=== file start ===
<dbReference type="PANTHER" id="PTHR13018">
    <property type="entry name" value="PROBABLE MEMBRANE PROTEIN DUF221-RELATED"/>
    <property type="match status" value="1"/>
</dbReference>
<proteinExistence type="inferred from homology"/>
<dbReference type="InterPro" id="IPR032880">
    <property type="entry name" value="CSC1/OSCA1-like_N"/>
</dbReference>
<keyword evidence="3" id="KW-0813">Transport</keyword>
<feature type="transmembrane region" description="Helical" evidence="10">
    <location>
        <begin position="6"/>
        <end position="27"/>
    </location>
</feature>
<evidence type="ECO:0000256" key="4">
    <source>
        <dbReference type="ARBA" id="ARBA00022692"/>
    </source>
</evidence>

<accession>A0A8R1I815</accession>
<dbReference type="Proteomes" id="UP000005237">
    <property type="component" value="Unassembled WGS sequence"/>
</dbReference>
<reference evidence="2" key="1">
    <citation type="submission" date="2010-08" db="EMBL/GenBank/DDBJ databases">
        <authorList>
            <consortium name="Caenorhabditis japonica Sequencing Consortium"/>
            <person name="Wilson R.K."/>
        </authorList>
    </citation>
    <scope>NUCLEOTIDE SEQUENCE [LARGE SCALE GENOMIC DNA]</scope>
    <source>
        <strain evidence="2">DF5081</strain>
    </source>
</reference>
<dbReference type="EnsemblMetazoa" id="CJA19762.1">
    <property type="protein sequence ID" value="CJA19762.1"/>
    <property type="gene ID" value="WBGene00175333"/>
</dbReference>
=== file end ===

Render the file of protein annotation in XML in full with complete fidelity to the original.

<dbReference type="PANTHER" id="PTHR13018">
    <property type="entry name" value="PROBABLE MEMBRANE PROTEIN DUF221-RELATED"/>
    <property type="match status" value="1"/>
</dbReference>
<proteinExistence type="inferred from homology"/>
<dbReference type="InterPro" id="IPR032880">
    <property type="entry name" value="CSC1/OSCA1-like_N"/>
</dbReference>
<keyword evidence="3" id="KW-0813">Transport</keyword>
<feature type="transmembrane region" description="Helical" evidence="10">
    <location>
        <begin position="6"/>
        <end position="27"/>
    </location>
</feature>
<evidence type="ECO:0000256" key="4">
    <source>
        <dbReference type="ARBA" id="ARBA00022692"/>
    </source>
</evidence>

<accession>A0A8R1I815</accession>
<dbReference type="Proteomes" id="UP000005237">
    <property type="component" value="Unassembled WGS sequence"/>
</dbReference>
<reference evidence="2" key="1">
    <citation type="submission" date="2010-08" db="EMBL/GenBank/DDBJ databases">
        <authorList>
            <consortium name="Caenorhabditis japonica Sequencing Consortium"/>
            <person name="Wilson R.K."/>
        </authorList>
    </citation>
    <scope>NUCLEOTIDE SEQUENCE [LARGE SCALE GENOMIC DNA]</scope>
    <source>
        <strain evidence="2">DF5081</strain>
    </source>
</reference>
<dbReference type="EnsemblMetazoa" id="CJA19762.1">
    <property type="protein sequence ID" value="CJA19762.1"/>
    <property type="gene ID" value="WBGene00175333"/>
</dbReference>